The story itself (Krista thinks she and her family will have to move away from everything she knows) is competent enough, but the fantasy fails. The best fantasy succeeds because it is often just the smallest shift from reality: but it is still completely recognisable. The magic ponies here simply don't work. Whether the horse can succeed as a literary expression of a nobility and morality higher than you find in everyday life I don't know: it doesn't here. True goodness and kindness don't need the kind of distant stuffiness the magical ponies drag about with them.

Linda Chapman: My Secret Unicorn (Flying High and Starlight Surprise)
Puffin Books, £5.99

Linda Chapman's website

I have had this book for months, but put off reading it because I was so turned off by the cover.
I know these covers aren't directed at me (and neither is the website: tinkety tink it goes. Tinkety tink) but in some instances, and this is one, the bland cuteness of the cover illustration cheapens what is within.

This is a far better book than the cover would have you believe. It was a surprise to us both. Miranda, having read the other fantasy/pony titles, was not expecting much. "The unicorn bit," she said, "wasn't too over the top. I liked the fact not everybody had a horse, because usually in this sort of book everyone does, and that made it more real. I would probably read another." Well, I think I would too, even though I am missing its target market by about 40 years.

Lauren owns Twilight, a grey pony who is in fact a unicorn. His unicorn status has to be kept from the world, and the problems of doing this give the books some of their plot tension. Miranda has a good point when she says this book is real: despite the unicorn element, it is. The relationships between the children are well and sensitively described. The books are rather more about the characters' experiences at home and school than they are about ponies: the first is about adjusting to a new stepmother and stepsister, and the second about bullies and the fears of the very young.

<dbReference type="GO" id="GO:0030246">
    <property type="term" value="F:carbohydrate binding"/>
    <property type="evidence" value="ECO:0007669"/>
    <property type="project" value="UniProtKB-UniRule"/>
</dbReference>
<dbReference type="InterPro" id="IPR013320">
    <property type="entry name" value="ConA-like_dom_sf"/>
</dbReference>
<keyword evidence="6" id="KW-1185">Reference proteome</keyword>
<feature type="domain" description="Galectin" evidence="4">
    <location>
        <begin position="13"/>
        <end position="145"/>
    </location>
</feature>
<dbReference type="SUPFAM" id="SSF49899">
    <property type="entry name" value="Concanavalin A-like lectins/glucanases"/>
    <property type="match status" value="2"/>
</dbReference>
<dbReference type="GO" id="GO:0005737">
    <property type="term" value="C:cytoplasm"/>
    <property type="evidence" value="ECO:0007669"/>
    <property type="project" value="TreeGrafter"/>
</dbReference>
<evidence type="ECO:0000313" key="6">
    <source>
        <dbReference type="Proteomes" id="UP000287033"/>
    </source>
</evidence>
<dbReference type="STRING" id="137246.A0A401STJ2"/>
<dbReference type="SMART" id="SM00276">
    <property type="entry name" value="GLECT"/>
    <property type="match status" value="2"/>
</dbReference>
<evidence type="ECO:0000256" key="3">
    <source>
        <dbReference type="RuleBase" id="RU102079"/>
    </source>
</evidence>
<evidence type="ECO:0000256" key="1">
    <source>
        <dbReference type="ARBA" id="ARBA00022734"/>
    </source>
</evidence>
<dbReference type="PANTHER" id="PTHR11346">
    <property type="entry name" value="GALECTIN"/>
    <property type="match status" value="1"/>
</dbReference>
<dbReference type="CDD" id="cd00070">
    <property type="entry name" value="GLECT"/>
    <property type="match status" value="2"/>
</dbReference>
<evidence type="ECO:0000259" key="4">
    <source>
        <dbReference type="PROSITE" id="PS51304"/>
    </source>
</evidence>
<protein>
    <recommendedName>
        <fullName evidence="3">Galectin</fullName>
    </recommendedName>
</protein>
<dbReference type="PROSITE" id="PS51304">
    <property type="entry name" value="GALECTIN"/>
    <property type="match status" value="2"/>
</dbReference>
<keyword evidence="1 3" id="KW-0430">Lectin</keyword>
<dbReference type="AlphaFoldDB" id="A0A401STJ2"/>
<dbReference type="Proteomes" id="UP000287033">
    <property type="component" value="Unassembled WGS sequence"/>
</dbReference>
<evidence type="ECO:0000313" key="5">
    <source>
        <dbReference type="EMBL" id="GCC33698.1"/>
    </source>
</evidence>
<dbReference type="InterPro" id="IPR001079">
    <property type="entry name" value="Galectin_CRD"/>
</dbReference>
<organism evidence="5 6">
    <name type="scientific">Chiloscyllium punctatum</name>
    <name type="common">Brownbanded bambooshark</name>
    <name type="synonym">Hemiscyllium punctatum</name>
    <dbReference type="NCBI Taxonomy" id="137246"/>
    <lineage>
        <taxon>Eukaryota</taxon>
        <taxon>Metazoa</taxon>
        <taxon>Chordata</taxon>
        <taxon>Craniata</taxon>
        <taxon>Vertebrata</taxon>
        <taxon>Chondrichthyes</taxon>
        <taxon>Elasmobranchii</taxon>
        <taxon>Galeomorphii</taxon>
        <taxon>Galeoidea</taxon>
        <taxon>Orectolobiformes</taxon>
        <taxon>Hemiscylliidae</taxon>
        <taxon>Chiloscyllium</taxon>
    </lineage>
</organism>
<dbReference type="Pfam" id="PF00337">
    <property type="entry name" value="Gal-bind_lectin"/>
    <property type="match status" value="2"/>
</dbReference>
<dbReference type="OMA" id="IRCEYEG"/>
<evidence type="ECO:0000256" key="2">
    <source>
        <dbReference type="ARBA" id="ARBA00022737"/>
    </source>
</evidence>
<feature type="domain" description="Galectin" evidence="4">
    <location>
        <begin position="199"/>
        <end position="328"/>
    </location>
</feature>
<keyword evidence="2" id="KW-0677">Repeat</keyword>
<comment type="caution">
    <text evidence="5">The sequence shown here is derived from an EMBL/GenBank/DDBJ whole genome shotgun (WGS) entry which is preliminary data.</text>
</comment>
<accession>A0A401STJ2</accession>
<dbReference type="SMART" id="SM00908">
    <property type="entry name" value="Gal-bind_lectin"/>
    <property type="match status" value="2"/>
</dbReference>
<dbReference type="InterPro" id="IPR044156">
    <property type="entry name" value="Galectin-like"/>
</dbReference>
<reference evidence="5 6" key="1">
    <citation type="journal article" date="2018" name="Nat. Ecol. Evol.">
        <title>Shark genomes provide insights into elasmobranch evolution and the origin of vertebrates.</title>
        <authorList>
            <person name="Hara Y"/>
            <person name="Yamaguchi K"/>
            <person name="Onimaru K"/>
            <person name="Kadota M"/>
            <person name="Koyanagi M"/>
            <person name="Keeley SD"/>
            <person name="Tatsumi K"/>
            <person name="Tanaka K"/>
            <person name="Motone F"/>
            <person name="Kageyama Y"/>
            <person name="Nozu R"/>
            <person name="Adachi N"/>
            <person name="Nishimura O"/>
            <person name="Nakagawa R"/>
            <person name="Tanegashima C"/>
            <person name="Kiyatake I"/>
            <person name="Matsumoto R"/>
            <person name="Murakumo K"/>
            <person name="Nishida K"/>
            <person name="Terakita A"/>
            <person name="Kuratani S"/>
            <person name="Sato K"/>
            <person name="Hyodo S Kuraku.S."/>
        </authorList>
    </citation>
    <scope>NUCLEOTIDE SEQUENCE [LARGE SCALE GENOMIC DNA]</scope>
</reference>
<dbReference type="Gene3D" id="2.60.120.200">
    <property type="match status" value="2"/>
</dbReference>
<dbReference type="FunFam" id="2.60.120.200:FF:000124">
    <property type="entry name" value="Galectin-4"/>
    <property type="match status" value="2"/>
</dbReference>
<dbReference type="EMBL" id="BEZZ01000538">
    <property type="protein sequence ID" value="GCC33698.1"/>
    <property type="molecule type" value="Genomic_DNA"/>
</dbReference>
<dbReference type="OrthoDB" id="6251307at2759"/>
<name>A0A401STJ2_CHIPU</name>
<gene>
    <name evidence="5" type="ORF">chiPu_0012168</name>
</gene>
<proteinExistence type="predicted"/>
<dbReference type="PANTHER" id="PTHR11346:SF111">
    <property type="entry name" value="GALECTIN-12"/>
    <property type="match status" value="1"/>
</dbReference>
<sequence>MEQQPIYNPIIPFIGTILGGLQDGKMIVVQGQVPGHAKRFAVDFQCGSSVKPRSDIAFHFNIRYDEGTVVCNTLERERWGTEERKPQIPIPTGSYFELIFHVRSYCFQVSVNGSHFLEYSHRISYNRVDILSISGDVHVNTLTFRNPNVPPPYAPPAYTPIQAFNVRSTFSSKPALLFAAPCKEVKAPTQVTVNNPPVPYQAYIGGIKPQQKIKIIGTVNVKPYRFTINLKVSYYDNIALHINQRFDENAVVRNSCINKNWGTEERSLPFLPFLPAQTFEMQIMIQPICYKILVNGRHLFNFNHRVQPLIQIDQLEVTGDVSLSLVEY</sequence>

The internal illustrations are, when it comes, to humans, fantastic. I wish, though, that the artist (Biz Hull) had as much skill depicting horses as he does people. It is such a shame they fall short, but I am delighted that Puffin are including illustrations, and making a break from the sub Nick Sharratt style.

So, much to my surprise, Linda Chapman was our favourite in this section. It would be interesting to see what she could do if she tried something for the older market.


Susan in Boston said…
One out of three isn't too bad, given what you've got to work with these days!

I agree re cover art....when they all look so awful, how can you tell? Claire Birch did an excellent series in the 90s called (ridiculously) the Galloping Detective...the cover art was uniformly poor (though perhaps not quite as bad as the unicorn).

I spotted the first book in the series, Triple Hoax, in a local bookstore, and let it lay there for at least a year (nobody else was inspired to pick it up either), then one day, with a bit of a credit on the books, and in the mood for a risk, picked it up. Shockingly, it was excellent...both the mystery and the horse element.

On the unicorn front...have you ever read Tanith Lee's The Black Unicorn? Beyond excellent....
Jane Badger said…
I've heard Tanith Lee is good, but never read anything by her. Off to find a copy of The Black Unicorn now!

As far as cover art goes, I know these books are aimed to appeal to children, but interestingly I have two new Jessie Haas hardbacks which are in the traditional mould, and these I found my daughter curled up with, without being prompted!